Op-Ed: The Iranian regime is the modern day Haman
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Op-Ed: Iran’s Nelson Mandela Ayatollah Seyed Hossein Kazemeini BoroujerdiAyatollah Seyed Hossein Kazemeini Boroujerdi promotes a vision supporting a separation of church and state in Iran. For these beliefs supporting women’s rights, human rights and minority rights, he served 11 years in prison and was tortured. However, his worldview has the potential to inspire the creation of a free Iran, just as Nelson Mandela’s advocacy led to the abolition of the apartheid regime.
Ayatollah Seyed Hossein Kazemeini Boroujerdi is a high-ranking prominent dissident clergyman in the Islamic Republic of Iran. He has strongly called for a separation of church and state, and he condemns radical Islamist terrorism. He is opposed to the rule of Velayet-e-Faqih (Islamic custodianship over people), the theocratic system that governs the Islamic Republic of Iran. Boroujerdi offers an alternative vision for Iran that supports peace, democracy, freedom and human rights. Boroujerdi has many supporters within the Islamic Republic and is known as Iran's Nelson Mandela.
During the 1990’s, Boroujerdi established a new movement in which he led benediction ceremonies in the presence of Shiites and Sunnis, Christians, Jews, Zoroastrians and Baha’is and followers of other beliefs. He called for the abolishment of executions alongside other cruel, inhuman, and degrading punishments such as torture, stoning and whipping. He rejects anti-Semitism and advocates religious freedom. He established charities and welfare centers for helping the poor and assisting victims of natural disasters.
The enmity of the Iranian regime against Boroujerdi began 30 years ago, when he first went public with his support of the Universal Declaration of Human Rights and started to protest against the abuses committed by the theocratic regime. Consequently, he served 11 years in jail, where he was tortured on numerous instances. Boroujerdi was beaten, thrown against a wall and had cold water thrown on him in his sleep. During this period of time, he had no access to medical care or a lawyer, even though he suffers from a heart condition, pulmonary issues, diabetes, has severe problems with his cataracts and kidney stones. His legs are also swollen, which makes it difficult for him to walk and his hands shake due to the fact he suffers from Parkinson’s disease. His belongings were confiscated, his house was taken from him, he was banned from wearing clerical robes and his family was torn apart. Originally, Boroujerdi was given a death sentence but his sentence was commuted to 11 years in prison under heavy international pressure. However, there were still several attempts to kill him in prison.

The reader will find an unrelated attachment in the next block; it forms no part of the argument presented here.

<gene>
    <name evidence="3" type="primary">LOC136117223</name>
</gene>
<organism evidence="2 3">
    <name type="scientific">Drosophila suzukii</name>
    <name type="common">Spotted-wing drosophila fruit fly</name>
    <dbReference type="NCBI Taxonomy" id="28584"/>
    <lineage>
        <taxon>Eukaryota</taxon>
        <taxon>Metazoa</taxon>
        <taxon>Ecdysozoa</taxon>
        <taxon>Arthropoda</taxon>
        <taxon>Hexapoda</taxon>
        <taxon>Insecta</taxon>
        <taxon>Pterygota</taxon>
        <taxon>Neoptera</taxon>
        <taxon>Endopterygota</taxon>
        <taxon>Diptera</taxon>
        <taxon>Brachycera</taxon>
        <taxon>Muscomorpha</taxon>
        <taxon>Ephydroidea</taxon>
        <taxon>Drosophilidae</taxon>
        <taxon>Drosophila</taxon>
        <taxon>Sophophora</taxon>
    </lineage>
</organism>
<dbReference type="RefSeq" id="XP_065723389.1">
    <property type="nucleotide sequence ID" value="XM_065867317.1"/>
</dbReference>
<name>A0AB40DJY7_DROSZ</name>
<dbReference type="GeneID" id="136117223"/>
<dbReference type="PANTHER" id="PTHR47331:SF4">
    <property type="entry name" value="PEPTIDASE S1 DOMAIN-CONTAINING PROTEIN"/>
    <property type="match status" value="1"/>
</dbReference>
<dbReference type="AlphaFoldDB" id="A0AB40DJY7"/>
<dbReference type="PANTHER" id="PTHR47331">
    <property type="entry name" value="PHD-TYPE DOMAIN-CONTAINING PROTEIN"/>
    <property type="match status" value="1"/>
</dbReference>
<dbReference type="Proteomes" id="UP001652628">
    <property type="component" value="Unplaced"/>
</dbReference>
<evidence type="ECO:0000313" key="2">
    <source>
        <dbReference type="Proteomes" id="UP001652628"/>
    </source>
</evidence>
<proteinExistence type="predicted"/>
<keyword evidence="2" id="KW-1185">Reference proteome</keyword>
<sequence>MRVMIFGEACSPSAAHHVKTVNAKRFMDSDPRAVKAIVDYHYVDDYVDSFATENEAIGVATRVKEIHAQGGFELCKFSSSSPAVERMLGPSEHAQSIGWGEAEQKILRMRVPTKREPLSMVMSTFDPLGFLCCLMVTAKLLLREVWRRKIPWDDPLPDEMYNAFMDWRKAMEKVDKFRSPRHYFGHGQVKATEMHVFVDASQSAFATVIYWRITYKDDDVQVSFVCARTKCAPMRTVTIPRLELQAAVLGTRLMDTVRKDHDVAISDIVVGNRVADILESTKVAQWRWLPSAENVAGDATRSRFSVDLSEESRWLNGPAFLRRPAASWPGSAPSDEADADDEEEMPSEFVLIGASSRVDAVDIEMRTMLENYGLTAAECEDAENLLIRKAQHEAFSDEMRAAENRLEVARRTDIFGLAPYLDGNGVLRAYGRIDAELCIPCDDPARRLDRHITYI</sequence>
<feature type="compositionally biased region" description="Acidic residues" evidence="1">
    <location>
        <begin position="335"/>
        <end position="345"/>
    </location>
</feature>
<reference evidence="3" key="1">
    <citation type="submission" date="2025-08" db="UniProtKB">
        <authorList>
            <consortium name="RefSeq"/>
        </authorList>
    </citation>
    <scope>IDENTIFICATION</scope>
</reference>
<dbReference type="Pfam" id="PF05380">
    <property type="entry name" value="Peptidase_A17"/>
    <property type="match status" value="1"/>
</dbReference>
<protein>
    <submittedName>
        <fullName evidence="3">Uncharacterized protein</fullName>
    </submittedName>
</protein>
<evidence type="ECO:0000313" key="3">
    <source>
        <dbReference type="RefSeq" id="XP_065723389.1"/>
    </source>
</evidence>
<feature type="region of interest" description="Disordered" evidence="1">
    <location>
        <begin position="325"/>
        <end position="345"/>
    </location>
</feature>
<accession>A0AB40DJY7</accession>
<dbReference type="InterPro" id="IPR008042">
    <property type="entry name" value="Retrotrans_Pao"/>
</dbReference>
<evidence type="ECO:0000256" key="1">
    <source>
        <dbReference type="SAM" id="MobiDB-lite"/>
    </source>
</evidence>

So as a result of promoting an ideal for a monotheistic faith that excludes politics from the equation, Boroujerdi sacrificed his youth and health. Recently, this injured cleric was sent out for his first temporary medical leave since being jailed following the critical deterioration of his health condition. However, he has been forced into accepting serious conditions imposed by the rulers, such as hefty bail amounts, bondsmen and severe commitments including “never to meet people.”
However, these conditions have not stopped Boroujerdi from presenting new ideas and approaches based on monotheism in order to dampen Islamic radicalism and to establish peace in the Middle East as well as the world at large. His new teachings have been compiled into a book which showcases a new scientific doctrine called “incompatibility of the religious contexts with the religious records,” which espouses modern views on monotheism that result in an ultimate peaceful approach to human livelihood and convergence between varying religious believers. Therefore, the Boroujerdi Civil Rights Groups is an organization established in United Sates based on Boroujerdi’s request to support its central purpose of advocating and protecting the basic civil rights of religious freedom, freedom of conscience and the rights of women globally.
Despite being imprisoned for 11 years, Boroujerdi never wavered from his stances and has persisted with his campaign from within prison, which can be seen via his writing and published material. He is therefore one of the most important symbols of this struggle for religious non-violence in Iran. His effective efforts and plans are the best solution to make a new Iran and Middle East free from religious violence and inhumane laws as a result of the demonstrably incorrect interpretation of religious contexts. Thus, just as Mandela inspired South Africa to become a democratic nation liberated from the yoke of the apartheid regime, Boroujerdi is a non-violent religious leader who has the potential to lead Iran towards becoming a free, democratic and secular state that respects women’s rights, human rights and minority rights.
Rachel Avraham has an MA in Middle Eastern Studies from Ben-Gurion University of the Negev. She received her BA in Government and Politics with minors in Jewish Studies and Middle Eastern Studies at the University of Maryland at College Park. She worked as a content manager and writer for United with Israel and had a blog in the Jewish Press. She has over 4 years of experience working for Zionist non-profits.
Avraham specialty is counter-terrorism, women's rights, minority rights, Middle Eastern affairs and international relations.
She is the author of Women and Jihad: Debating Palestinian Female Suicide Bombings in the American, Israeli and Arab Media, a ground-breaking book on terrorism in the Middle East that was endorsed by former Israel Consul General to Miami, former Israel Consul General to Chicago and former Deputy Mayor of Netanya Yitzchak Ben Gad. Click here to purchase the book
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